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Detroit Education Panel: See Yourself in Detroit’s Schoolchildren

A panel of leading voices in the effort to reform and improve Detroit’s public school system came together on Michigan’s Center Stage to give a holistic assessment of the school district’s most pressing needs, and the opportunities to create further buy-in and participation from the larger business and civic community.

The panel, which included Detroit Mayor Mike Duggan, Detroit Public Schools Community District (DPSCD) Board Treasurer Sonya Mays, University of Michigan President Mark Schlissel, and DPSCD Superintendent Nikolai Vitti, stressed that the challenges facing the district are both structural and societal. The panel was moderated by Detroit Free Press Columnist Rochelle Riley.

As Vitti shared, during his first days on the job, the district’s lack of systems and processes was shocking. Mays, who also serves as the CEO of the real estate development company Develop Detroit Inc., was quick to mention that an extensive upgrade to the district’s real estate would be necessary to ensure that schools are safe for students.

However, the destructive effects of poverty and race can also not be ignored when discussing the issues facing DPSCD. The panel agreed that one of the driving explanations for lack of support for the district is that, whether intentional or not, Michigan’s white residents often don’t see themselves in Detroit’s schoolchildren.

“There is a racist element to what has happened. Children in Detroit have been treated like second-class citizens. When a system is allowed to be run over a decade by individuals that had no track record of education reform, no local governance structure, and year after year of low-performance … that would never happen in any white suburban school district in this country. That is a testament of race,” said Vitti.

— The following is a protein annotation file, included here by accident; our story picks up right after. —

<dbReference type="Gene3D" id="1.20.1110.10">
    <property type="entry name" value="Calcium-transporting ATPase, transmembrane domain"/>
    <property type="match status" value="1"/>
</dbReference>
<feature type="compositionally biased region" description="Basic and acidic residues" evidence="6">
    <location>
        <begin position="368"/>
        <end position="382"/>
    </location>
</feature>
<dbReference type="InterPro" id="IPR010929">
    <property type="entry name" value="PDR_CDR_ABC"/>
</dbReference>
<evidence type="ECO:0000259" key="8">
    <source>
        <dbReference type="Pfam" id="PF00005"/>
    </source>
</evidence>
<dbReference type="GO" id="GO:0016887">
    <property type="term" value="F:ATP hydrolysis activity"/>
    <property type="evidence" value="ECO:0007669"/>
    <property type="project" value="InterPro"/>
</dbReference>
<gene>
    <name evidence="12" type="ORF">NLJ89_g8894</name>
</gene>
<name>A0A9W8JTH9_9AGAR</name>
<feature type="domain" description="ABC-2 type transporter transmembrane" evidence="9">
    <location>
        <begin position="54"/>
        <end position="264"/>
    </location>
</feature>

Despite this, there are important collaborations and initiatives currently underway in Detroit’s schools that are providing a concrete, measurable, and scalable impact. One highlighted during the panel was the Detroit Promise, a program administered by the Detroit Regional Chamber that provides a tuition-free pathway to either an associate or bachelor’s degree for Detroit residents who graduate from any high school in the city.

Schlissel shared more about Wolverine Pathways and the Go Blue Guarantee, two programs that focus on helping students in underserved communities receive mentoring, support, and full scholarships to the University of Michigan.

Duggan announced a new pilot project that will provide parents in Northwest Detroit a choice of public and charter schools for their students to attend, as well as a shared, coordinated bus route and after-school activities among all participating institutions.

To end the session, Riley asked the panelists to do something unconventional: Answer as a third-grader, and tell the gathered Michigan business and civic community what you most want from them. Vitti’s response best exemplified the necessary cultural shift to ensure the sustainable success of Detroit’s school district.

“I want the same thing your child wants. I may not have your privilege, I may not have the color of your skin, I may live in a different zip code, but I want the exact same thing you want for your daughter, your grandchild, your niece, your nephew.”